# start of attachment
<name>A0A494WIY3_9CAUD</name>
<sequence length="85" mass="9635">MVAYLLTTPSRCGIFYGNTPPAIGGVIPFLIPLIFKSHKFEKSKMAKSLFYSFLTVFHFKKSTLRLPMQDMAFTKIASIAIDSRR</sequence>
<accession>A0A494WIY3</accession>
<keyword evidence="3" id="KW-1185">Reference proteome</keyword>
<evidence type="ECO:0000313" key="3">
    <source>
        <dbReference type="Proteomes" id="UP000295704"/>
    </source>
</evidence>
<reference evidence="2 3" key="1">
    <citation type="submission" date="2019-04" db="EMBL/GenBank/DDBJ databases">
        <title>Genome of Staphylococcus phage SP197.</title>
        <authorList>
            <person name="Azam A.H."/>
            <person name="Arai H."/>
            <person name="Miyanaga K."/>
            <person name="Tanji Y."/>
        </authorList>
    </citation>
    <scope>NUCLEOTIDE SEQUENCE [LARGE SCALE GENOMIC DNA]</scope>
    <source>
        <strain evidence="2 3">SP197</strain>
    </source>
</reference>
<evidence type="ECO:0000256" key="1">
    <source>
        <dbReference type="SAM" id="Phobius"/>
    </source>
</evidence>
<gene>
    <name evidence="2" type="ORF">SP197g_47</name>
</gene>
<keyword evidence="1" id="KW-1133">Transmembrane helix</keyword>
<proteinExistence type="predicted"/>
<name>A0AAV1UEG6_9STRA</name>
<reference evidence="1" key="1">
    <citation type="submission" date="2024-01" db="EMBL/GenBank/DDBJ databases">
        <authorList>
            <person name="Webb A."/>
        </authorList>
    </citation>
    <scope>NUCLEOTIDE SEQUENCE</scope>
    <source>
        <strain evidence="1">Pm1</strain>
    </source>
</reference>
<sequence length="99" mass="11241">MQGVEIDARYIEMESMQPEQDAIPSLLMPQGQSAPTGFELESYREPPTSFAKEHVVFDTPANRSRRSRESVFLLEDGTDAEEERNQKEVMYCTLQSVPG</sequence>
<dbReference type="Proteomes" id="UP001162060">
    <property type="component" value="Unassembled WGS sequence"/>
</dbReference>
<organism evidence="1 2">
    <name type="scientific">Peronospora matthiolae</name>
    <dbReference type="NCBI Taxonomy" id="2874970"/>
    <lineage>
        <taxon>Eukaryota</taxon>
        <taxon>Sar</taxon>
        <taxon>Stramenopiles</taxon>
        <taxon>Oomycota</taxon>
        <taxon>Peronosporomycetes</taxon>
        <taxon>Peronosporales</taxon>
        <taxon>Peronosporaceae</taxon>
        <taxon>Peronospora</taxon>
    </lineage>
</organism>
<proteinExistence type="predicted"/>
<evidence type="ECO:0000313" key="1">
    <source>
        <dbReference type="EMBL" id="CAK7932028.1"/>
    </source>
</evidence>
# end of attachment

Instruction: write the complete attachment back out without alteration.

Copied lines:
<name>A0A494WIY3_9CAUD</name>
<sequence length="85" mass="9635">MVAYLLTTPSRCGIFYGNTPPAIGGVIPFLIPLIFKSHKFEKSKMAKSLFYSFLTVFHFKKSTLRLPMQDMAFTKIASIAIDSRR</sequence>
<accession>A0A494WIY3</accession>
<keyword evidence="3" id="KW-1185">Reference proteome</keyword>
<evidence type="ECO:0000313" key="3">
    <source>
        <dbReference type="Proteomes" id="UP000295704"/>
    </source>
</evidence>
<reference evidence="2 3" key="1">
    <citation type="submission" date="2019-04" db="EMBL/GenBank/DDBJ databases">
        <title>Genome of Staphylococcus phage SP197.</title>
        <authorList>
            <person name="Azam A.H."/>
            <person name="Arai H."/>
            <person name="Miyanaga K."/>
            <person name="Tanji Y."/>
        </authorList>
    </citation>
    <scope>NUCLEOTIDE SEQUENCE [LARGE SCALE GENOMIC DNA]</scope>
    <source>
        <strain evidence="2 3">SP197</strain>
    </source>
</reference>
<evidence type="ECO:0000256" key="1">
    <source>
        <dbReference type="SAM" id="Phobius"/>
    </source>
</evidence>
<gene>
    <name evidence="2" type="ORF">SP197g_47</name>
</gene>
<keyword evidence="1" id="KW-1133">Transmembrane helix</keyword>
<proteinExistence type="predicted"/>
<name>A0AAV1UEG6_9STRA</name>
<reference evidence="1" key="1">
    <citation type="submission" date="2024-01" db="EMBL/GenBank/DDBJ databases">
        <authorList>
            <person name="Webb A."/>
        </authorList>
    </citation>
    <scope>NUCLEOTIDE SEQUENCE</scope>
    <source>
        <strain evidence="1">Pm1</strain>
    </source>
</reference>
<sequence length="99" mass="11241">MQGVEIDARYIEMESMQPEQDAIPSLLMPQGQSAPTGFELESYREPPTSFAKEHVVFDTPANRSRRSRESVFLLEDGTDAEEERNQKEVMYCTLQSVPG</sequence>
<dbReference type="Proteomes" id="UP001162060">
    <property type="component" value="Unassembled WGS sequence"/>
</dbReference>
<organism evidence="1 2">
    <name type="scientific">Peronospora matthiolae</name>
    <dbReference type="NCBI Taxonomy" id="2874970"/>
    <lineage>
        <taxon>Eukaryota</taxon>
        <taxon>Sar</taxon>
        <taxon>Stramenopiles</taxon>
        <taxon>Oomycota</taxon>
        <taxon>Peronosporomycetes</taxon>
        <taxon>Peronosporales</taxon>
        <taxon>Peronosporaceae</taxon>
        <taxon>Peronospora</taxon>
    </lineage>
</organism>
<proteinExistence type="predicted"/>
<evidence type="ECO:0000313" key="1">
    <source>
        <dbReference type="EMBL" id="CAK7932028.1"/>
    </source>
</evidence>